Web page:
2011; Frenchkiss Records; Pittsburgh, PA
Seven odd years ago when I first downloaded The Shins’ “Chutes Too Narrow” from Limewire (and subsequently launched my first flat-out band mania) I never imagined that via the internet I would one day interact so flippantly, so casually, with one of my favorite bands. The whole Antlers thing felt so run of the mill, so banal, that in retrospect, it was almost boring- that’s not how the prospect of meeting and greeting my idols used to feel. When I think about just how normal and how boring the whole thing really was, I feel a very palpable malaise, and I’ve since lapsed into a spell of cynicism with regards to the pop music, and the popstar-killing blog culture that surrounds and defines it.
Putting aside the distress that this whole phenomenon has caused me (and the difficulty of reconciling the Antler’s extraordinary music with the reality of their overwhelmingly ordinary lives) it’s worth saying that it was in this very turntable.fm chatroom that I first encountered 1,2,3’s absolutely infectious single “Confetti.” And so I promptly opened a new tab, and quickly discovered two things: a name like 1,2,3 is infuriatingly “un-googlable” and 1,2,3’s “New Heaven” is a deliberate, cohesive, more-than-impressive debut LP that has me convinced of band’s talent. In my mind, good pop music should do a number of things: it should establish a new, unique voice that’s at once recognizable but inimitable, it should be simple enough to hook you within a listen or two but complex enough to take on a new character with each new listen, and it should have lyrical focus and depth that’s at once nuanced and general. 1,2,3 hits the mark on all counts.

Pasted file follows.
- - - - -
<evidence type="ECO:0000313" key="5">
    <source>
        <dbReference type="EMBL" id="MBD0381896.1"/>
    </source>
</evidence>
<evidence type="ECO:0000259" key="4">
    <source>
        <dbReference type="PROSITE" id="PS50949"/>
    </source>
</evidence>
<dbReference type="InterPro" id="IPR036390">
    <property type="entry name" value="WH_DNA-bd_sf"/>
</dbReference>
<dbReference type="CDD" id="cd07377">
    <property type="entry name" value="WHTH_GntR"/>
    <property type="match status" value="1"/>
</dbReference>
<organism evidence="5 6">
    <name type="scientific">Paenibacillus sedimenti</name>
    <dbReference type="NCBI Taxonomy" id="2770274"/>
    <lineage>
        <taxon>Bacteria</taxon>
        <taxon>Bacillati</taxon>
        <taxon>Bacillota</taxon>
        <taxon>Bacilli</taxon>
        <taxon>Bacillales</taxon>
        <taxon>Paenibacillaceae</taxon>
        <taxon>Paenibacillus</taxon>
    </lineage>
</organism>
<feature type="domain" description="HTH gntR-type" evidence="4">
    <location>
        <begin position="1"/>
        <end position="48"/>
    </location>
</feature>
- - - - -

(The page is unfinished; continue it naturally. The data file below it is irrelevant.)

Let’s not pretend for the sake of “journalistic integrity” that I didn’t glance over several reviews of “New Heaven” before sitting down to write this piece- especially today, when online critical outlets posses the eminent ability to make a band likable (more so, arguably, than bands posses themselves) critical reception is fair game for criticism. Pitchfork’s Ian Cohen writes of “New Heaven” “it's pure populism down to their lyrical concerns: girls, drinking, or being broke as fuck…” The drinking, the girls, the poverty- it’s all there, but its not as general, or as trendy sounding as Cohen would have you believe. It all feels real- everything on “New Heaven” rings true, as Snyder’s lyrical style deftly blends a gentle wit with keen observation, a bit of paranoia, a fear of stagnation and finally, cautious optimism. Most importantly, the record’s lyrics convey a clear and direct sense of uncertainty that lucidly elaborates the paradoxes of blog-pop, and displays an understanding of personal insignificance that is rarely- rarely- coupled with such satisfying pop music. At its best, the lyrical style of “New Heaven” seems to articulate exactly how it feels to be both a mostly unknown musician, and a bored, confused kid. The nuance of the lyrics, which require a bit of effort to pick out (especially because none of 1,2,3’s lyrics are available online [a rare thing, these days]) will not be lost on any aspiring musicians.
And that’s just the thing- the ears to which New Heaven will probably find its way, will largely belong, I predict, to aspiring pop musicians and/or critcs- it’s funny, but doesn’t it feel like that’s the way it goes these days? As pop music become easier and easier to make, produce and share, the people who really enjoy pop music are making it themselves, and sharing it, and for the most part its not half bad. So as the internet democratizes the sharing process, records like “New Heaven” seem to get lost in the noise; but it feels like 1,2,3 realizes all of this, and accepts it, and as a result, the record is infused with a knowing sadness, a kind of heavy shrug, that’s truly surprising and delightful. I count New Heaven among the best LPs of 2011 so far.